It’s that magical time of the year. Yes, it’s Christmas and the holiday season but if you’re an Australian military family it may also be posting time. Many people around the country are currently finalizing inventories and watching their belongings being loaded on to trucks headed for a new adventure. For spouses this may also mean searching for a new job. Here are some things you can do to prepare.
Get to know your local labour market
Do your research on your new location and find out as much as you can about the local labour market. What are the major industries? Who are the major employers? Is your chosen profession in high demand or difficult to find work in? You can find labour market information from various sources including the Australian Labour Market portal, local chambers of commerce, and people you know in your new location (see “tap into your network” below). How are jobs usually advertised in your new location? For example, in a small town it’s not uncommon for small business owners to advertise on a shop window or via word of mouth. Having information about your new local labour market will help you plan your job search.
Plan your job search
There are many avenues for finding employment. These include advertised positions in print and online, recruiting agencies, cold calling employers and getting referrals from in your network. It’s worth trying a few different options but don’t get trapped by the “spray and pray” approach of sending your resume out to hundreds of jobs and companies and hoping for a response. Based on your knowledge of the local labor market make some decisions about the most efficient way to search. Remember, the “hidden job market” i.e jobs that aren’t advertised, makes up the majority of the market. Who would you really like to work for? Make a list of some preferred companies and research them well before sending them a targeted resume. Do you know someone (or know someone who knows someone) in the company? If so, use them as a bridge person by asking for insight on available jobs, what the company is looking for in a new hire or to ask for an introduction.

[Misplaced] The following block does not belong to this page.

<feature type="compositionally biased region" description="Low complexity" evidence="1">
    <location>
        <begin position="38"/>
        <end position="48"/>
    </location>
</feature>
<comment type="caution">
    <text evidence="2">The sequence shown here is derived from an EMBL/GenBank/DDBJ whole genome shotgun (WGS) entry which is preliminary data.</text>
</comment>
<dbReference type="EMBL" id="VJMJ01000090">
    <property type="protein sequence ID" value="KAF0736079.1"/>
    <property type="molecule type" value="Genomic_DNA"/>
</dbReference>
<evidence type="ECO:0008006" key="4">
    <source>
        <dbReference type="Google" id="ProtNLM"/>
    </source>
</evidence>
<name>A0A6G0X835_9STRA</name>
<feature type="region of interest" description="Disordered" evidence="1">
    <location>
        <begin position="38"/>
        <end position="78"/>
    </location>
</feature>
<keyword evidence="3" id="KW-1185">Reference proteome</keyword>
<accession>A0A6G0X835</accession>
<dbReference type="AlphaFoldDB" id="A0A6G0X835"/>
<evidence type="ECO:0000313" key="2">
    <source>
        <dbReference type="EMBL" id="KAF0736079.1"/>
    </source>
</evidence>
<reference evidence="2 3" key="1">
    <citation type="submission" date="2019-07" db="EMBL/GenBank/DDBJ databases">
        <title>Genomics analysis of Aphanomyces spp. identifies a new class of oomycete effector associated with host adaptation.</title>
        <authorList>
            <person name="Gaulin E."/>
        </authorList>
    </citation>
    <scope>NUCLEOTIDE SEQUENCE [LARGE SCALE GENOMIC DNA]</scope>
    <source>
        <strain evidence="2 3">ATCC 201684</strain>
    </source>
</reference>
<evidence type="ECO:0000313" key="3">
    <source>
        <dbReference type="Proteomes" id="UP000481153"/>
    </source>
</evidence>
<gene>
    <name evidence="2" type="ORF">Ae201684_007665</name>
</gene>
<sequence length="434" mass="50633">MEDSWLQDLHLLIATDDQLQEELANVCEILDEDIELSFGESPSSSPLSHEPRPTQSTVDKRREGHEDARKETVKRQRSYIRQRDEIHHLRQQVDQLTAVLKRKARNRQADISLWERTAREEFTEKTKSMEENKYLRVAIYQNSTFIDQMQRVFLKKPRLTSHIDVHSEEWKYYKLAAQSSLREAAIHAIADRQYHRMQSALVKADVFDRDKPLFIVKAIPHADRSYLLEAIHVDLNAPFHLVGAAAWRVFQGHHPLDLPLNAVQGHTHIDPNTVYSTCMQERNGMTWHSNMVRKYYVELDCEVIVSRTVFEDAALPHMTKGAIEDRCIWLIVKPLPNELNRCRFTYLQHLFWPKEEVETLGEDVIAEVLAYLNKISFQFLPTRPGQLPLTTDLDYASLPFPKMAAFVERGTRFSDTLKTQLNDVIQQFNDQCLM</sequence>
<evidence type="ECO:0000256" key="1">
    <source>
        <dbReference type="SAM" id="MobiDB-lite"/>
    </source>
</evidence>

Utilize your network
As military spouses we often have a wide network because of the many places we’ve lived and worked. Given the extent of the hidden job market it’s crucial to cultivate your network and stay in touch (social media like Facebook, Twitter and especially LinkedIn are valuable tools). Are you a member of a professional association– these are a valuable occupation-specific networking tool. There are many Facebook groups made up of military spouses sharing valuable employment information (and some are specifically for this purpose). Online networks are easily accessible and wide spread but don’t underestimate the importance of networking in person. Remember, networking is a 2-way street and you should nurture your network throughout the year. And it doesn’t have to be stressful- we network all the time and networking for employment is just a little more focused. Your network can be a great lead on available jobs, company insight, professional feedback, training opportunities, references etc.